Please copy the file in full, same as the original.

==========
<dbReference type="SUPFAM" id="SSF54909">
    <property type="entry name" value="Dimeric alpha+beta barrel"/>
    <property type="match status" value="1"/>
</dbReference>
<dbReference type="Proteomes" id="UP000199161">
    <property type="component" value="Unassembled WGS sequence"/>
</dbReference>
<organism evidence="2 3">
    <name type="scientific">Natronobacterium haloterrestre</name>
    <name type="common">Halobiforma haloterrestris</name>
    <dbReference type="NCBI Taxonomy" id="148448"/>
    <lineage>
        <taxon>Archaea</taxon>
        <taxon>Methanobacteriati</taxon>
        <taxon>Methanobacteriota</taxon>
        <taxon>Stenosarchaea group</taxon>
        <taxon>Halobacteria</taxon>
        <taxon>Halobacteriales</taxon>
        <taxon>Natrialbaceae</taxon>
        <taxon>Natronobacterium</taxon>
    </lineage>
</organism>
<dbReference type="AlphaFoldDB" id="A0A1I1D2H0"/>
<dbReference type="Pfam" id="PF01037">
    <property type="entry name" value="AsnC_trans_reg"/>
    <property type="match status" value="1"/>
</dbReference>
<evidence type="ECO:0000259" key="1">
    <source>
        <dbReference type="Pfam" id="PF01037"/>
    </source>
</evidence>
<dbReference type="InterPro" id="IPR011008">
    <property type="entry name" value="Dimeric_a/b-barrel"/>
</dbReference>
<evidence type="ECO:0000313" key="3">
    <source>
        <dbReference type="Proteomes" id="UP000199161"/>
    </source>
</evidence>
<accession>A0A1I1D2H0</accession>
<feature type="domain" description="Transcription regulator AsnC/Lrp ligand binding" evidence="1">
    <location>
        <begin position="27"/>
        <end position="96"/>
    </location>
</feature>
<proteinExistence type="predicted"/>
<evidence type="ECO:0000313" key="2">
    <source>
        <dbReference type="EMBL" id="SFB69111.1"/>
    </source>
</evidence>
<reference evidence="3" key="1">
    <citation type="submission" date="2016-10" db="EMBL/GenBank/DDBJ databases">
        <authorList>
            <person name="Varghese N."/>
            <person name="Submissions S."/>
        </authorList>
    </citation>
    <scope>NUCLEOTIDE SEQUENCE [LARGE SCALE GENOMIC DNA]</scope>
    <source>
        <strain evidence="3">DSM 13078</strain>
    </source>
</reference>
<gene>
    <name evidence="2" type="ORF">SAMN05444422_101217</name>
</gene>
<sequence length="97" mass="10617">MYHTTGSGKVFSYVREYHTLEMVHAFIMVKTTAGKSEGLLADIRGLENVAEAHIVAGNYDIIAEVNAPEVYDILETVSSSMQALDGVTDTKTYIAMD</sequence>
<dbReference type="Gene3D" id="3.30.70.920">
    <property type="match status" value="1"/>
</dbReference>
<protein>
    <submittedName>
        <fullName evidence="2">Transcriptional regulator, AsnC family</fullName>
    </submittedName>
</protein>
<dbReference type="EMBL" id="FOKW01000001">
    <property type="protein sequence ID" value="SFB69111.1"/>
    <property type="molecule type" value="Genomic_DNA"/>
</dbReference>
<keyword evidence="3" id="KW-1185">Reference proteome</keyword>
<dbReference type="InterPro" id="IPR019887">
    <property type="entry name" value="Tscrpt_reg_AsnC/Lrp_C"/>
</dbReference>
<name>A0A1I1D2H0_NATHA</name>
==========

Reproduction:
<dbReference type="SUPFAM" id="SSF54909">
    <property type="entry name" value="Dimeric alpha+beta barrel"/>
    <property type="match status" value="1"/>
</dbReference>
<dbReference type="Proteomes" id="UP000199161">
    <property type="component" value="Unassembled WGS sequence"/>
</dbReference>
<organism evidence="2 3">
    <name type="scientific">Natronobacterium haloterrestre</name>
    <name type="common">Halobiforma haloterrestris</name>
    <dbReference type="NCBI Taxonomy" id="148448"/>
    <lineage>
        <taxon>Archaea</taxon>
        <taxon>Methanobacteriati</taxon>
        <taxon>Methanobacteriota</taxon>
        <taxon>Stenosarchaea group</taxon>
        <taxon>Halobacteria</taxon>
        <taxon>Halobacteriales</taxon>
        <taxon>Natrialbaceae</taxon>
        <taxon>Natronobacterium</taxon>
    </lineage>
</organism>
<dbReference type="AlphaFoldDB" id="A0A1I1D2H0"/>
<dbReference type="Pfam" id="PF01037">
    <property type="entry name" value="AsnC_trans_reg"/>
    <property type="match status" value="1"/>
</dbReference>
<evidence type="ECO:0000259" key="1">
    <source>
        <dbReference type="Pfam" id="PF01037"/>
    </source>
</evidence>
<dbReference type="InterPro" id="IPR011008">
    <property type="entry name" value="Dimeric_a/b-barrel"/>
</dbReference>
<evidence type="ECO:0000313" key="3">
    <source>
        <dbReference type="Proteomes" id="UP000199161"/>
    </source>
</evidence>
<accession>A0A1I1D2H0</accession>
<feature type="domain" description="Transcription regulator AsnC/Lrp ligand binding" evidence="1">
    <location>
        <begin position="27"/>
        <end position="96"/>
    </location>
</feature>
<proteinExistence type="predicted"/>
<evidence type="ECO:0000313" key="2">
    <source>
        <dbReference type="EMBL" id="SFB69111.1"/>
    </source>
</evidence>
<reference evidence="3" key="1">
    <citation type="submission" date="2016-10" db="EMBL/GenBank/DDBJ databases">
        <authorList>
            <person name="Varghese N."/>
            <person name="Submissions S."/>
        </authorList>
    </citation>
    <scope>NUCLEOTIDE SEQUENCE [LARGE SCALE GENOMIC DNA]</scope>
    <source>
        <strain evidence="3">DSM 13078</strain>
    </source>
</reference>
<gene>
    <name evidence="2" type="ORF">SAMN05444422_101217</name>
</gene>
<sequence length="97" mass="10617">MYHTTGSGKVFSYVREYHTLEMVHAFIMVKTTAGKSEGLLADIRGLENVAEAHIVAGNYDIIAEVNAPEVYDILETVSSSMQALDGVTDTKTYIAMD</sequence>
<dbReference type="Gene3D" id="3.30.70.920">
    <property type="match status" value="1"/>
</dbReference>
<protein>
    <submittedName>
        <fullName evidence="2">Transcriptional regulator, AsnC family</fullName>
    </submittedName>
</protein>
<dbReference type="EMBL" id="FOKW01000001">
    <property type="protein sequence ID" value="SFB69111.1"/>
    <property type="molecule type" value="Genomic_DNA"/>
</dbReference>
<keyword evidence="3" id="KW-1185">Reference proteome</keyword>
<dbReference type="InterPro" id="IPR019887">
    <property type="entry name" value="Tscrpt_reg_AsnC/Lrp_C"/>
</dbReference>
<name>A0A1I1D2H0_NATHA</name>